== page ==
‘Vigilance and Service’ is a saying known to all Life Saver’s throughout Australia. It is the Surf Life Saving's motto and hasn’t changed since the very first day the Association was formed in 1907. Without a doubt, this motto applies as much as it does today, as it did back then.
Many consider the history and existence of Surf Life Saving, to be ingrained within Australia’s very history, starting with its beginnings in the 1870s as a variety of separate Sydney Life Saving Clubs and brigades. Since then, Surf Life Saving has over 100,000 thousand members spread out in over 260 Clubs throughout Australia, with the majority located in NSW, QLD and Victoria.
The formation of Surf Life Saving Australia is, rather strangely, associated with the particular actions of a Mr. William Gocher, who was caught breaking the law by swimming during the prohibited bathing hours, i.e. during daylight, on Manly Beach, NSW, during September in 1902. William was not the only one to break this law, and it was thanks to him and other “rogue” swimmers that swimming, and eventually surfing, became not only a daytime activity, but a part of Australia’s National culture.
In the following years, surfing quickly gained popularity, but a lot of the dangers of it were unknown to a lot of new surfers. In response, various groups of experienced and skilled surfers decided to form lifesaving clubs, dedicated to helping and rescuing people who would quickly find themselves, sometimes unknowingly, at risk in a strange, new environment. These clubs quickly grew as more and more members joined to help protect beachgoers, swimmers and surfers alike. The resulting surge in interested could no longer be sustained without a united front, and thanks to the assistance from Local and State Governments, the New South Wales Surf Bathing Association was formed on the 18th of October, 1907. This would be the first incarnation of the association which would later be known as Surf Life Saving.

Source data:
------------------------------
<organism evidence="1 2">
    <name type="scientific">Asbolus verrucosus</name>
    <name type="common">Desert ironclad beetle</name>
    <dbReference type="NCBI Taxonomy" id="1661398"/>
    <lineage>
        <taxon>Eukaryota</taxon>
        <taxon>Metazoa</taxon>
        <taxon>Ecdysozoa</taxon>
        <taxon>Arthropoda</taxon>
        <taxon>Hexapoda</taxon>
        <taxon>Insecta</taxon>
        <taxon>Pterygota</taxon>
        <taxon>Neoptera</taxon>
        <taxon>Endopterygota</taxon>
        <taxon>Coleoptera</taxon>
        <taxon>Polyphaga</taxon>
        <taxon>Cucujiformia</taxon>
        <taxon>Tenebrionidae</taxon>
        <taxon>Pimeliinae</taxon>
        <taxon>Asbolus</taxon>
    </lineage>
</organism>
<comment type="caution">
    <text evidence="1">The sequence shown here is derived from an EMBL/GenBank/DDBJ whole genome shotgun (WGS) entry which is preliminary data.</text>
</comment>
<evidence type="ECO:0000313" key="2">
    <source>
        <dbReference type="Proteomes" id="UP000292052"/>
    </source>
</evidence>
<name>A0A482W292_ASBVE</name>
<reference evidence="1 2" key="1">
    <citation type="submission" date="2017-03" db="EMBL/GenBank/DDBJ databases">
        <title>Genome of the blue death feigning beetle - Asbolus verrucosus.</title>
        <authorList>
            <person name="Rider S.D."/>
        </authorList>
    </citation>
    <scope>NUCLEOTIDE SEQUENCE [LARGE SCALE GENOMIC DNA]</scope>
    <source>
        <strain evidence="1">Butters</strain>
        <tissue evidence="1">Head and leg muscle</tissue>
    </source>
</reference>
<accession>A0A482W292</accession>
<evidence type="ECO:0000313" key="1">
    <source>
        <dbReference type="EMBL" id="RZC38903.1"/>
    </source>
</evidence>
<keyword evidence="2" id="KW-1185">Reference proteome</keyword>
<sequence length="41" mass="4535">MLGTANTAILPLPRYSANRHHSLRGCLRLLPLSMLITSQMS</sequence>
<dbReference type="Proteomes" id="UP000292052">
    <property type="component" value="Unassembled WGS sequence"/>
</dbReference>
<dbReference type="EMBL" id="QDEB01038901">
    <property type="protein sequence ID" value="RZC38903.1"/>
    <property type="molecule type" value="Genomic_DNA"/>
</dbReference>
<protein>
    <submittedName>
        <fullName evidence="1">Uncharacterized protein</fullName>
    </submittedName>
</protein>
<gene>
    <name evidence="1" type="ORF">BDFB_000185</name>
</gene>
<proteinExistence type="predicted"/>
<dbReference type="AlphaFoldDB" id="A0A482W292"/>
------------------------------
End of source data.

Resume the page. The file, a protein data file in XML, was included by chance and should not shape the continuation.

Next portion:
Since then, the coastlines and beaches of Australia have been actively promoted as one of the major attractions to both domestic and international tourists, and in response, Surf Life Saving has broadened its responsibilities beyond just water safety and rescue. The job is nothing like it used to be, where a Life Guard’s main job was to keep the public safe and save the odd swimmer, now they’re an officer for public relations, a walking resource of information for beachgoers as well as a public figure for promoting Australian beach culture. Most life savers are also known to participate frequently in any number of beach-related races, competitions and championships.
In order to make and keep the beach as a safe haven requires a lot of effort. Life Savers take patrols of almost all of the accessible beaches, from September to April, with the Life Savers putting in over 500,000 hours of voluntary service, and that’s only in New South Wales.
There are many different individual clubs that are part of Surf Life Saving as a whole and the best way to find a local club near you is to search for it on AussieWeb.com.au, here you find plenty of additional information on where to find what you’re looking for, as well as contact details and locations.
Join a Surf Life Saving Club near you.
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